Repost of CBS interview about SC domestic violence

NORTH CHARLESTON, S.C. —October is National Domestic Violence month. According to the Violence Policy Center, more than 1,600 women are murdered by men each year, and 94 percent are killed by a man they knew.

South Carolina has the worst record for deadly domestic violence.

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Christian Rainey

Christian Rainey, a North Charleston, South Carolina firefighter, is working to change that. He responds every day to people in crisis. But nothing will ever compare to the call he got in 2006.

“I got a phone call from my cousin telling me that I needed to fly home.”

Detra Rainey, his mother, was murdered by her new husband, Michael Simmons. He also killed Rainey’s four siblings.

Rainey says he lost everything on that day. “I call it everything, because it’s everything to me.”

Over the past decade, men killed 493 women in South Carolina. That’s one every seven days.

Elmire Raven, a former police officer, runs a women’s shelter in North Charleston. She was also once a victim of domestic violence.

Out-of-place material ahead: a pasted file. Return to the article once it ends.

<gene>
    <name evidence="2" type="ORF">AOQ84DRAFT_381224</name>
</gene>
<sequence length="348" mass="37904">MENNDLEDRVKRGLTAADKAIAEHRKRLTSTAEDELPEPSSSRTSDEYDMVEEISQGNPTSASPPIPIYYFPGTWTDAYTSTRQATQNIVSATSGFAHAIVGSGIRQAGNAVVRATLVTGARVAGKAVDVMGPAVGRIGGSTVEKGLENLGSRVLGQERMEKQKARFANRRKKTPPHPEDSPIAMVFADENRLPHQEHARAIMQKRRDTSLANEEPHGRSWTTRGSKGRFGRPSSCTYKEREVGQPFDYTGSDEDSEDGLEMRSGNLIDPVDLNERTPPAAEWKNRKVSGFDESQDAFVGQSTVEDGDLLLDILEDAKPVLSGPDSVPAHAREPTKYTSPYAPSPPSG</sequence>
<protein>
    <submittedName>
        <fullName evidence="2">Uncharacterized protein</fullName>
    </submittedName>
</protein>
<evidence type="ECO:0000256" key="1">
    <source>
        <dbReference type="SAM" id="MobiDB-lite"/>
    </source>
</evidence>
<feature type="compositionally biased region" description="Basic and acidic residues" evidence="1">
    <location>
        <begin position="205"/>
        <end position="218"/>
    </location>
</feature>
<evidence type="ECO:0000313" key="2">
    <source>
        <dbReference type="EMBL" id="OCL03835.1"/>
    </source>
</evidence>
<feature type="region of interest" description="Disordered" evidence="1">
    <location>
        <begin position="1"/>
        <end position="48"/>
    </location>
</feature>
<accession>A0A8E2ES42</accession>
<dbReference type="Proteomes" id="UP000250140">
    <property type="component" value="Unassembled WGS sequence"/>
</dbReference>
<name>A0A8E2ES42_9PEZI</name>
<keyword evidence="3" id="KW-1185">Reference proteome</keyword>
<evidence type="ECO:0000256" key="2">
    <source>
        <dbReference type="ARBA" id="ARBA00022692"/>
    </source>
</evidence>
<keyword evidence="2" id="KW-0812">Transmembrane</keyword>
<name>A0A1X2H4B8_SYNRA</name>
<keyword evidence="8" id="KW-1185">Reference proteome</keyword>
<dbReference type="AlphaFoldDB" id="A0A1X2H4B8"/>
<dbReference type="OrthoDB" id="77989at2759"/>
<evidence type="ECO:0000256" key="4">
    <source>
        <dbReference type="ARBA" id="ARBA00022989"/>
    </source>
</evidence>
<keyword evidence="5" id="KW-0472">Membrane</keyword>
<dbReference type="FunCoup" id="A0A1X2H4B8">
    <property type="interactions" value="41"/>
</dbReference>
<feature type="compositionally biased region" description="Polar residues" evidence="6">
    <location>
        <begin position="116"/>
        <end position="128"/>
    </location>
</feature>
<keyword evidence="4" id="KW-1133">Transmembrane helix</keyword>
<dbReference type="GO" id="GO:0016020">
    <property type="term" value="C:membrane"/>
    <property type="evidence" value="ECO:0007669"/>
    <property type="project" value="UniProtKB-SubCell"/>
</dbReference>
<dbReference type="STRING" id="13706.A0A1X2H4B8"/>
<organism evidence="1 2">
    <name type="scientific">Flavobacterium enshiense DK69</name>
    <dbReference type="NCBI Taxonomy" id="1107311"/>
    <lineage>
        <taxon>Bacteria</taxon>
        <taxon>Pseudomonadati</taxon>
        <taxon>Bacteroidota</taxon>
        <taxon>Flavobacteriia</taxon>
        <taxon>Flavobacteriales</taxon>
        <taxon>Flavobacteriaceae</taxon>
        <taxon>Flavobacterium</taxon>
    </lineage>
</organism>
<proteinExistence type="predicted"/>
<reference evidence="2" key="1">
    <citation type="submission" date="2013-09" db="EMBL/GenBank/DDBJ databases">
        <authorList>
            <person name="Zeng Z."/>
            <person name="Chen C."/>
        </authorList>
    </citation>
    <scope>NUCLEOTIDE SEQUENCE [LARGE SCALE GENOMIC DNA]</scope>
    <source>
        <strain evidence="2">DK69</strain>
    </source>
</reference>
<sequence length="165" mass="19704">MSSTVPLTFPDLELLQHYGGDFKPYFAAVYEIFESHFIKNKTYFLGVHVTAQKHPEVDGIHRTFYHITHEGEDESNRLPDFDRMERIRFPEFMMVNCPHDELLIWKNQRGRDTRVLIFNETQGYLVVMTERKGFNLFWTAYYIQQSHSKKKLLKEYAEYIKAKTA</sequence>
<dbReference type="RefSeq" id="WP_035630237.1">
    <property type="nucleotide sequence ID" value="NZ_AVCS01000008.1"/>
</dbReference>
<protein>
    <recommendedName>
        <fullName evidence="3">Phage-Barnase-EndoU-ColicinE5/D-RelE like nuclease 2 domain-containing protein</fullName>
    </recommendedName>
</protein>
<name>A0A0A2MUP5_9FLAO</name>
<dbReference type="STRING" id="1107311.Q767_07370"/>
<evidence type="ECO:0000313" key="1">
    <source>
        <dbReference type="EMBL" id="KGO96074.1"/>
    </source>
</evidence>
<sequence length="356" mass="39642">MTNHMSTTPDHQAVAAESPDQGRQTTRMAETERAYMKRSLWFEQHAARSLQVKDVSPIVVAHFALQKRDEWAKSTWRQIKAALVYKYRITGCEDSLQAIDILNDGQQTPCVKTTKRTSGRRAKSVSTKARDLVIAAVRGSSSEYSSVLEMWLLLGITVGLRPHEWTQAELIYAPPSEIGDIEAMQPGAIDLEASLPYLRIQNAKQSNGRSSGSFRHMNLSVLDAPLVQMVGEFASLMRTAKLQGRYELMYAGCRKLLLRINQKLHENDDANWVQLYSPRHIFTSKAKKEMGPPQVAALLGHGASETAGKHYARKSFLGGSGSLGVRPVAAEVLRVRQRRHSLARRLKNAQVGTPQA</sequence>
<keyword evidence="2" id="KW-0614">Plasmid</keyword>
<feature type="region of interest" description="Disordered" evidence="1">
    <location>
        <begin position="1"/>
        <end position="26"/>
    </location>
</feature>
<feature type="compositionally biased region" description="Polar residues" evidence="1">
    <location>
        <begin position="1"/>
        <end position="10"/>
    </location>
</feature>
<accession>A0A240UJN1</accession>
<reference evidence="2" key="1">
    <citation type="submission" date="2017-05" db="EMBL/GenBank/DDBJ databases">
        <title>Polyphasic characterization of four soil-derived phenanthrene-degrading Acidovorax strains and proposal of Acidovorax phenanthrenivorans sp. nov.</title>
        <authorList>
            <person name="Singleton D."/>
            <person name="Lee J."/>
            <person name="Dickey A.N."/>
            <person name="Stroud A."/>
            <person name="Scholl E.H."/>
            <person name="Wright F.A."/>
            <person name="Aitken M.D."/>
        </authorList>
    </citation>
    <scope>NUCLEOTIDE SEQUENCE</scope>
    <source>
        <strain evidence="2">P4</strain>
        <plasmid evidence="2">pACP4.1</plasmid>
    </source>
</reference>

“I think a lot of it has to to with our education, we have a lot of rural pockets in our state,” she said of the violence in South Carolina. “People don’t want to get involved in the domestic violence issue because they feel like it’s really not their business.”

Christan Rainey made it his business. The 30-year-old goes to fire and police stations, schools, anywhere that invites him. He counsels men about male culture and how they treat women. His non-profit called “Real Mad – Men Against Domestic Violence” gets victims and abusers help they need.

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Christian Rainey, center, with supporters of his non-profit, “Real Mad – Men Against Domestic Violence”

“Women can talk about domestic violence until they’re blue in the face,” said Rainey. “But when another man calls you out on it, it shines a different light on it.”

Four months ago, Rainey helped push South Carolina to reform its domestic violence laws, stiffening penalties and banning abusers from having guns. But he knows that some things he can never change.

Rainey says the work he does is like therapy for him, and he knows his mother would be proud. “If she was here, she would be so proud of what I’m doing.”

Rainey’s passion for saving lives is a fire that will never go out.